But federal legislation may be as likely to emulate the GDPR as it is to push back against it.

If you can’t beat them, join them?

The problem for advocates of a looser U.S. system is that Europeans are already winning the global privacy debate. The GDPR has already shaped discourse and is helping to set the agenda everywhere – including in D.C.

The GDPR’s normative power has had a substantial influence on the language surrounding personal data protection. It is now commonplace to discuss data protection as an issue of fundamental rights, and to conceptualize legal obligations around data subjects, controllers, and processors. Proposals around the world are codifying these ideas and adopting elements of the GDPR such as an array of affirmative rights for individuals, onerously short breach notification windows, and heavy fines for non-compliance (four percent of global turnover is almost a mantra now). Legislative proposals in the U.S. Congress are already aping some of these elements.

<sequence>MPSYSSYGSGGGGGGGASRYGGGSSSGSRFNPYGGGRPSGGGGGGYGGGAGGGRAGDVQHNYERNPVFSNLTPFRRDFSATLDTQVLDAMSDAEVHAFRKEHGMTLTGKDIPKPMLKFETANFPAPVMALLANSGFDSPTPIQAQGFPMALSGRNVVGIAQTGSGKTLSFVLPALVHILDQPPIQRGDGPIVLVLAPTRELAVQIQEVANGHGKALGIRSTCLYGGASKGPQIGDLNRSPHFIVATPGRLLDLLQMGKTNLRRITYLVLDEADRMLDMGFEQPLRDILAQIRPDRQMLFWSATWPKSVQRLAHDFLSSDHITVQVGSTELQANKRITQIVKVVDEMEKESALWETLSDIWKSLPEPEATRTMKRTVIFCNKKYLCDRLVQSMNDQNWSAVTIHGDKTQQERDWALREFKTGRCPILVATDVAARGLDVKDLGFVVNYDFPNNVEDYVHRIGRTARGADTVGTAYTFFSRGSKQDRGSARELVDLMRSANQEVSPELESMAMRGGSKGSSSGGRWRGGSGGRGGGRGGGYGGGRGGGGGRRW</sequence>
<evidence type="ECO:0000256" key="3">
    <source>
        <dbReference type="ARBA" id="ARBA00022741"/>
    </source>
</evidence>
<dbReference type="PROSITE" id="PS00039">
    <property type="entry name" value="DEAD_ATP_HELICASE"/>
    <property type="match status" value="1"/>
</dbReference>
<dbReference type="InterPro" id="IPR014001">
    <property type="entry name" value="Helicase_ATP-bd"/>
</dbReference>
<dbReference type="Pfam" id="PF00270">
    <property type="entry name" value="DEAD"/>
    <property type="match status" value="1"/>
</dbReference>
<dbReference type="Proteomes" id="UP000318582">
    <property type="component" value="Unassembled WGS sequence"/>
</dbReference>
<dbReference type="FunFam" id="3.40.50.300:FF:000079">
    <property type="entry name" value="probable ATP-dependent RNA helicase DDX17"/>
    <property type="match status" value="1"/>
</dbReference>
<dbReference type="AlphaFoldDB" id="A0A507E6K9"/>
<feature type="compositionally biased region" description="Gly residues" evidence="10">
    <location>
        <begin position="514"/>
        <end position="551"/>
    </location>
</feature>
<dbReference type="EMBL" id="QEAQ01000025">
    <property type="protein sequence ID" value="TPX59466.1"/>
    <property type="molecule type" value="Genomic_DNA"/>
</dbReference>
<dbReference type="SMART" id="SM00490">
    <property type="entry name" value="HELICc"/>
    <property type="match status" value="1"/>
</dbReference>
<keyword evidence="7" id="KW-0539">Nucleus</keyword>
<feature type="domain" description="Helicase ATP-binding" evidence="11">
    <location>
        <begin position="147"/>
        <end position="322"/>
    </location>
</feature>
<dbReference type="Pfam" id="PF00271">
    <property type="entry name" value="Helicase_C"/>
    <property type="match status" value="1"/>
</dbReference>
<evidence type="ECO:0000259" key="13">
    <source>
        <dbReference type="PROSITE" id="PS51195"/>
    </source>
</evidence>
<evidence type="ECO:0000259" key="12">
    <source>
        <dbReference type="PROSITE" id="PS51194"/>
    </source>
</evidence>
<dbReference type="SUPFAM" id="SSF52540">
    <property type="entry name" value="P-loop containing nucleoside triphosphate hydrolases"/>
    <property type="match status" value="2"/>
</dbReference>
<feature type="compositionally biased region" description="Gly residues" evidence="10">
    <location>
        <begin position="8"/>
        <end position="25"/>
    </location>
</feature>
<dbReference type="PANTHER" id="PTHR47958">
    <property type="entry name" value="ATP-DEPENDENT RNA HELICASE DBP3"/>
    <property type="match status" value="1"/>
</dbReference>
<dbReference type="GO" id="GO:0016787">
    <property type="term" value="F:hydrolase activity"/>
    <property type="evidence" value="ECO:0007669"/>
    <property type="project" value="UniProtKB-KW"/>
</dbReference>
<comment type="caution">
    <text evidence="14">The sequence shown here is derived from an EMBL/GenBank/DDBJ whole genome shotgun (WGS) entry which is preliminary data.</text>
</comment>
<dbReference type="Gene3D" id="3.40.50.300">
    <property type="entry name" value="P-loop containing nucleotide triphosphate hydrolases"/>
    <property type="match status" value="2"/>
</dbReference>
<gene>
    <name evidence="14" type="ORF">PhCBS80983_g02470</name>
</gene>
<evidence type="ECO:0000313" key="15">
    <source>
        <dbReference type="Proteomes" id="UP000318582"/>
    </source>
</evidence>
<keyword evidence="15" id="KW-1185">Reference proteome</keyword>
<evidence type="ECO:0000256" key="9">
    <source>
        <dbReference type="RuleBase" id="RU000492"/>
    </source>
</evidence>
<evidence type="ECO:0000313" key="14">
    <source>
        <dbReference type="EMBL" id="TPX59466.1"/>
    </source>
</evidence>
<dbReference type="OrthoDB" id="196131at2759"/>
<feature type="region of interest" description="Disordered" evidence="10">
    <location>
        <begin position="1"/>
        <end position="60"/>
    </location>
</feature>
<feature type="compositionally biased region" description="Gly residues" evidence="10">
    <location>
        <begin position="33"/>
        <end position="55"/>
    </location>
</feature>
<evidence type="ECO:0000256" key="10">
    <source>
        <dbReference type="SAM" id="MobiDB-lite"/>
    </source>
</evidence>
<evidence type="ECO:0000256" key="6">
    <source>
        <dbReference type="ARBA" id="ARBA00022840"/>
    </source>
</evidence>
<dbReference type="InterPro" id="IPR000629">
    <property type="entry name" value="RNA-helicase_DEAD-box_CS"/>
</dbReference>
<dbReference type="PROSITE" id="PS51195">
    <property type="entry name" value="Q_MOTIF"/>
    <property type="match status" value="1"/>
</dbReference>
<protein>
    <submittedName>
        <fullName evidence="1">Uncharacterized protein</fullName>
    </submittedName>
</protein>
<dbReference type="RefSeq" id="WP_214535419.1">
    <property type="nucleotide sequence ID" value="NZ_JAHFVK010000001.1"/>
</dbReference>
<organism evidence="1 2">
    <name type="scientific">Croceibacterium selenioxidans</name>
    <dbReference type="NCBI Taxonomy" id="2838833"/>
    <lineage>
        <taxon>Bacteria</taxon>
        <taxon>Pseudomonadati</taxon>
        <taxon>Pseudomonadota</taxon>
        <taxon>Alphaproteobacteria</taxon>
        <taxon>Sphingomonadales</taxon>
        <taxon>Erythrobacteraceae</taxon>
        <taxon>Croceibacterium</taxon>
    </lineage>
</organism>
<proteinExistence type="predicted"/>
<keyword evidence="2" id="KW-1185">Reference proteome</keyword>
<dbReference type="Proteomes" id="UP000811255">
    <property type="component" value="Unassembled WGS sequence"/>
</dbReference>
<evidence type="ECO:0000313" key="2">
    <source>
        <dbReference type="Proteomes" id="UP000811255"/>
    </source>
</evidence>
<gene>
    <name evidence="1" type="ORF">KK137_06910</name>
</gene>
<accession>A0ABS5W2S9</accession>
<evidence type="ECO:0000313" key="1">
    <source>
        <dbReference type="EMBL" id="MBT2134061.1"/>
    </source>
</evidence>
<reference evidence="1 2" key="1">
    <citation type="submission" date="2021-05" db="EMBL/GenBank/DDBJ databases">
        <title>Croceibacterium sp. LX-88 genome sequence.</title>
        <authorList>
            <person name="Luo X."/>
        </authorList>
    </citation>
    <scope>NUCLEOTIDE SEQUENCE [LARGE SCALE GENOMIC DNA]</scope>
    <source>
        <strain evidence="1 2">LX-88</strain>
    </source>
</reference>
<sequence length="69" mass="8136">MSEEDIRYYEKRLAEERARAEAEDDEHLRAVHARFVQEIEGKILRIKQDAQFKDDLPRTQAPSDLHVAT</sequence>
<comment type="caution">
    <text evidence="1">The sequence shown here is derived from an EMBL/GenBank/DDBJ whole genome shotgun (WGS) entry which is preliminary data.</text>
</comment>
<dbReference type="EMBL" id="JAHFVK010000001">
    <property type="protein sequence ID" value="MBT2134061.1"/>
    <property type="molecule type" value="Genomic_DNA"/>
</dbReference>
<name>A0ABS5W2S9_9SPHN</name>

Consumer advocates and civil society organizations are now comfortable with – or even advocating for – a similar European purist approach and tough-on-tech stance in the U.S. What’s more, while large companies certainly have no love for the GDPR, many have already invested major resources in complying with the framework. A similar one in the U.S. would save them time and resources.

The European’s restrictive framework also gives them a degree of leverage. U.S. companies deliver hundreds of billions of dollars’ worth of goods and services to the European market annually that are underpinned by uninterrupted data flows.